“I remember.” My voice was slurred from all the vodka, but it was unmistakably cold. I hopped off my barstool and stumbled over to talk to someone else, anyone else.
Time washed away, water at a stone, as it does when you’ve been drinking too much. Water was inside and outside me. I rose and fell, buoyed here and there by the invisible waves. I was lost at sea. As I floated, I passed Esther Greenwood; she smiled at me and then dipped, slipped, below the surface.
Steve was there to give us all a ride home. Or two of us: me and my ex-boyfriend. I watched as if from outside my body as I crumbled into the backseat, watched as Steve’s car cascaded through the oily, empty night. I watched as the car pulled up in front of my ex-boyfriend’s house, watched as he opened the door and tumbled out like floodwater.
“Thanks for the ride, man,” he said to Steve.
I watched as my ex-boyfriend slammed the door shut. I watched Steve coax the car back onto the street. I watched myself give Steve burbled directions to my apartment.
You had to have known what was going to happen. You should have said no right away. You should have gotten out at your ex-boyfriend’s house. You should have never gotten into his car in the first place. You shouldn’t have led him on. You shouldn’t have been a cock-tease. You shouldn’t have been a slut. You shouldn’t have been drunk. You shouldn’t call it rape, not textbook rape. You shouldn’t call it sexual assault. You shouldn’t even be writing this.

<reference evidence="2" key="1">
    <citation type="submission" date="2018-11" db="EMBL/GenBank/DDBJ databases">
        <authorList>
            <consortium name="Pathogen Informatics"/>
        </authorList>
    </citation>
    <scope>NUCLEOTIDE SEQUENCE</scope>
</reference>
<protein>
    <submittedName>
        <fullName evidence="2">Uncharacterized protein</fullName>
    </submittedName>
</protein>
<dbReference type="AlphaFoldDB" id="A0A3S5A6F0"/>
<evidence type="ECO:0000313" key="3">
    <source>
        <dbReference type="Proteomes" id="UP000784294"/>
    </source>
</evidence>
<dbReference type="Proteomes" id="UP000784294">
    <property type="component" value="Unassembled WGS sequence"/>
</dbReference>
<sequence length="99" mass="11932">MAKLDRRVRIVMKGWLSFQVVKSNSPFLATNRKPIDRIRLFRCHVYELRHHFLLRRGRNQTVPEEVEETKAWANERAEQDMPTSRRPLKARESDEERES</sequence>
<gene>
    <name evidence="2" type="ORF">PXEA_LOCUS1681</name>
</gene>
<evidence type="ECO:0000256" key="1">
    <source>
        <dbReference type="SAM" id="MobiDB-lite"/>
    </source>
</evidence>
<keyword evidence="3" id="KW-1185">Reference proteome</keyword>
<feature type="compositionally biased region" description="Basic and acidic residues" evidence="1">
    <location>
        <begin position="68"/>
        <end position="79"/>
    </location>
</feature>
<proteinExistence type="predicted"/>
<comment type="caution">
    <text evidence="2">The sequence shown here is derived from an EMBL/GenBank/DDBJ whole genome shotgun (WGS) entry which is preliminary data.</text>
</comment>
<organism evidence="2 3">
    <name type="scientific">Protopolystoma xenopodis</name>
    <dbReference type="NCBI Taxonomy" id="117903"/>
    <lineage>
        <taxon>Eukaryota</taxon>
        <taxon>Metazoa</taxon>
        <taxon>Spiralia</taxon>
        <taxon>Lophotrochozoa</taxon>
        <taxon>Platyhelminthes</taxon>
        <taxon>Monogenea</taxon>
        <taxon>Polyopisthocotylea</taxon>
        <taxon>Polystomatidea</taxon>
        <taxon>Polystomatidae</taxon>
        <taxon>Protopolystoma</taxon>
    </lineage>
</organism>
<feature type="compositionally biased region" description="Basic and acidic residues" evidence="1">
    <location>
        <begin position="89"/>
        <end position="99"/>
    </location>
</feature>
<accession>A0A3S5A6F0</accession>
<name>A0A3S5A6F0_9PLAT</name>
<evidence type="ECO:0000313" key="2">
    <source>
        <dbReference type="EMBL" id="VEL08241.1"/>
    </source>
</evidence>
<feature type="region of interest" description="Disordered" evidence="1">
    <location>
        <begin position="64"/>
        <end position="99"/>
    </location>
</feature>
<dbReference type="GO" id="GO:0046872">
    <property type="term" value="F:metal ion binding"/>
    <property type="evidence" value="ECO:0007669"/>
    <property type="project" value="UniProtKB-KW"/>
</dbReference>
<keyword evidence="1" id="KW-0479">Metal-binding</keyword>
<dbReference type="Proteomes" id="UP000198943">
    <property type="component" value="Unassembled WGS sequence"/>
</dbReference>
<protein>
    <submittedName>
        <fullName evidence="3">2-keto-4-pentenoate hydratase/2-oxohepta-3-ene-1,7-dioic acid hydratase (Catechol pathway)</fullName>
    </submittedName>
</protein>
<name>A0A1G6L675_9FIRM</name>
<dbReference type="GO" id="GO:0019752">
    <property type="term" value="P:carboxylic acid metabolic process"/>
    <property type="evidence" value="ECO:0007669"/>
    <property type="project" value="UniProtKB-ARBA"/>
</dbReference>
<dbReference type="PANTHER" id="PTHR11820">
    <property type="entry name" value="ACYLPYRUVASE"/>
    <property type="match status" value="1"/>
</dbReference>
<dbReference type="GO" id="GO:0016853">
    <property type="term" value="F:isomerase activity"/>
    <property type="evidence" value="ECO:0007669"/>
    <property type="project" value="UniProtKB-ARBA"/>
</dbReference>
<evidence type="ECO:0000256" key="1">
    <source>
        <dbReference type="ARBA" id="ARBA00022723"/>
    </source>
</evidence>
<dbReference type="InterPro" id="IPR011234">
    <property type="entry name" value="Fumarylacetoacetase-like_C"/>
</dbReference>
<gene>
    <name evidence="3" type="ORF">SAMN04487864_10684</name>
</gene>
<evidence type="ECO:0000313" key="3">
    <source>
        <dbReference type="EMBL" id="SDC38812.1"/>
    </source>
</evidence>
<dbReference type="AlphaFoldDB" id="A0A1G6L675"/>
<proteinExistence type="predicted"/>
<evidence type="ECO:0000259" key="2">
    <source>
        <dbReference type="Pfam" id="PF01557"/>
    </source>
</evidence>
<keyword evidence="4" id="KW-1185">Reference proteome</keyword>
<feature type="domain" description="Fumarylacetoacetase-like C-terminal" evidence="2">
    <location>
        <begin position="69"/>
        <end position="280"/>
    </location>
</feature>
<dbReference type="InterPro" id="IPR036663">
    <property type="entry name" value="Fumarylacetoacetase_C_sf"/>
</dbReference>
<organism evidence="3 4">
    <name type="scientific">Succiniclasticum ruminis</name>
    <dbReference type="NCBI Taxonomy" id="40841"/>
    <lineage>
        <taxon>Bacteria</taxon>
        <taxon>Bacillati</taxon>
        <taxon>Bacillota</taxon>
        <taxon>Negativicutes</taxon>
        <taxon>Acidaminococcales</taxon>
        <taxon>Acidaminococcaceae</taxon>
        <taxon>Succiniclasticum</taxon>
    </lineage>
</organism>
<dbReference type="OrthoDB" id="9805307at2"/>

You wouldn’t have let it happen if you didn’t want it.
Most people can guess what happens next, because it’s happened before. It’s happening right now. It’ll happen again and again, in shouts and in silence.
Steve followed me to my apartment door under the pretense of making sure I got in okay. Everything was whiskey-haze as he came in after me, chatting all the way. He bent down to pet my cat. He stood up. He walked.
And I was in my bedroom. And he was there too. And we were there together. And the ocean had followed us there. It rocked beneath us on the bed, sending us swirling into one another like ships.
And in the dim glow of the streetlights outside my window, I watched Steve’s shaved-bald head grow bigger and smaller as he rocked into me and out again. I watched Steve work his pelvis rapid fire, hard, without finesse, jackhammering his cock up and in in in.
And I watched as Steve pulled out and pulled back, breathless. The light pooled dull on his bald head.
“This is wrong,” he said. He looked at me, wanting me to absolve him. Say five hail Marys and your sins will be forgiven. Give thanks to the Lord for He is good.
I looked back at him. I laughed.
I am not. I am not. I am not.